You climb the ladder high up to the top shelf and retrieve the 1812 Regulation Manual.

The concept of containment is thoroughly modeled in most IF games. Things can be on or in a desk, under a desk, hanging on a hook, or folded neatly in an envelope, in a ledger, in a file, in the bottom drawer of the desk. The game keeps track of this, and many puzzles have to do with where things are—in the player’s possession, lying on the floor of the room, on a table, in a box, etc.

Types of Action

Most of the actions you can perform in the world of IF are brief and specific. WALK WEST or OPEN DOOR are likely to be provided. TAKE A JOURNEY or BUILD A TABLE are not. Things like GO TO THE HOTEL are on the borderline: some games allow them, but most do not. In general, abstract, multi-stage behavior usually has to be broken down in order for the game to understand it.

Other Characters

Other characters in IF games are sometimes rather limited. On the other hand, there are also games in which character interaction is the main point of the game. You should be able to get a feel early on for the characters—if they seem to respond to a lot of questions, remember what they’re told, move around on their own, etc., then they may be fairly important. If they have a lot of stock responses and don’t seem to have been the game designer’s main concern, then they are most likely present either as local color or to provide the solution to a specific puzzle or set of puzzles. Characters in very puzzle-oriented games often have to be bribed, threatened, or cajoled into doing something that the player cannot do—giving up a piece of information or an object, reaching something high, allowing the player into a restricted area, and so on.

If You Get Stuck


Examine every object and look at everything in your inventory. Open all the doors you can find, and go through them. Look inside all closed containers. Make sure you’ve exhausted all the options in your environment.

Try out all your senses. If the game mentions texture, odor, or sound, try touching, smelling, listening to, or tasting objects.

Be thorough. If you still can’t figure out what to do, try opening windows, looking under beds, etc. Sometimes objects are well-hidden.

Read Carefully

Reread. Look back at things you’ve already looked at. Sometimes this will trigger an idea you hadn’t thought of.

Take hints from the prose of the game. Things that are described in great detail are probably more important than things that are given one-liners. Play with those objects. If a machine is described as having component parts, look at the parts, and try manipulating them. Likewise, notice the verbs that the game itself uses. Try using those yourself. Games often include special verbs—the names of magic spells, or other special commands. There’s no harm in attempting something if the game mentions it.

Check the whole screen. Are there extra windows besides the main window? What’s going on in those? Check out the status window, if there is one—it may contain the name of the room you’re in, your score, the time of day, your character’s state of health, or some other important information. If there’s something up there, it’s worth paying attention to that, too. When and where does it change? Why is it significant? If the bar is describing your character’s health, you can bet there is probably a point at which that will be important.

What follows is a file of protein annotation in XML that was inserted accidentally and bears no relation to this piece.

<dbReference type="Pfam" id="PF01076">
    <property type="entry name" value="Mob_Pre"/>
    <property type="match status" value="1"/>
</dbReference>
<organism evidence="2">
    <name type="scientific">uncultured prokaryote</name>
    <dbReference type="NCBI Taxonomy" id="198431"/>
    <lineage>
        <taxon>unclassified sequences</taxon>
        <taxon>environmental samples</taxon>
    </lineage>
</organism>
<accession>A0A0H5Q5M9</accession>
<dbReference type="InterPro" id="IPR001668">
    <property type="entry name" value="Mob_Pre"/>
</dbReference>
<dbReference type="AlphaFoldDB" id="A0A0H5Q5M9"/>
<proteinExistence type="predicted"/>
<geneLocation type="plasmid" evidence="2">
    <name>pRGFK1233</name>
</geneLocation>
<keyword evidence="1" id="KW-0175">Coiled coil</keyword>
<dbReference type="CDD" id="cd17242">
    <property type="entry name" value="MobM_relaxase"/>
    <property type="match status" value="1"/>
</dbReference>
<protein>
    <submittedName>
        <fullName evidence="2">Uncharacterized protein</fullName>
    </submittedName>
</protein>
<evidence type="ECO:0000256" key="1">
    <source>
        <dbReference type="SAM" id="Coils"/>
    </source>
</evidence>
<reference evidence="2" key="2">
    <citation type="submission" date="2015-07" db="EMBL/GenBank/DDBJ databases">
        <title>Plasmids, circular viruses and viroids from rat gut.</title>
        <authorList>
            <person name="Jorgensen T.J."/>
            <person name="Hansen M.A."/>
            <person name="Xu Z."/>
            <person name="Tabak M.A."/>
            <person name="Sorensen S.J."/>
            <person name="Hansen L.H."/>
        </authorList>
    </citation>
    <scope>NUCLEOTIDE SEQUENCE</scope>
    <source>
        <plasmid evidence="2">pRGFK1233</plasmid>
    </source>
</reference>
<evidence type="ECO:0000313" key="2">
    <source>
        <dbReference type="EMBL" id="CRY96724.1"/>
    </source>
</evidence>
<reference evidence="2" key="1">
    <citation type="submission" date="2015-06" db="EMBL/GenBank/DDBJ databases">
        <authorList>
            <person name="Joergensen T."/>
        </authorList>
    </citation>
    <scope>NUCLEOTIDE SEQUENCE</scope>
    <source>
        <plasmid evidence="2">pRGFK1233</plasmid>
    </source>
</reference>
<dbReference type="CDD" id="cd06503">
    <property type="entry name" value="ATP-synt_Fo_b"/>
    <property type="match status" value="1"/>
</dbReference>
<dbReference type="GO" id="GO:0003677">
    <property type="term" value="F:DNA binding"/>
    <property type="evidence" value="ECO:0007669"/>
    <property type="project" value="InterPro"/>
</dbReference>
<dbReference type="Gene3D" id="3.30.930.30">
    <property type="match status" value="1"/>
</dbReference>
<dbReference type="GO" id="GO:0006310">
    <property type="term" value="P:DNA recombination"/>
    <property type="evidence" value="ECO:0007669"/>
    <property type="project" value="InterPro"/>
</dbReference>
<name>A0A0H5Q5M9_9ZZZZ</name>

Be Creative

Rephrase. If there’s something you want to do, but the game doesn’t seem to understand you, try alternative wordings.

Try variations. Sometimes an action doesn’t work, but does produce some kind of unusual result. These are often indications that you’re on the right track, even if you haven’t figured out quite the right approach yet. Pressing the red button alone may only cause a grinding noise from inside the wall, so perhaps pressing the blue and then the red will open the secret door.

Consider the genre of the game. Mysteries, romances, and thrillers all have their own types of action and motivation. What are you trying to do, and how do conventional characters go about doing that? What’s the right sort of behavior for a detective/romance heroine/spy?


Play with someone else. Two heads are often better than one. If that doesn’t work, try emailing the author or (better yet) posting a request for hints on the “Game Discussion, Hints and Reviews” forum at For best results, put the name of the game you want help with in the subject line and describe your problem as clearly as possible in your post. Enclose the problem in the available spoiler tags (highlight the text and click the “spoiler” button) so that no one will read about how you got to where you are in the game by accident. Someone on the forum will probably be able to tell you how to solve your problem or offer suggestions.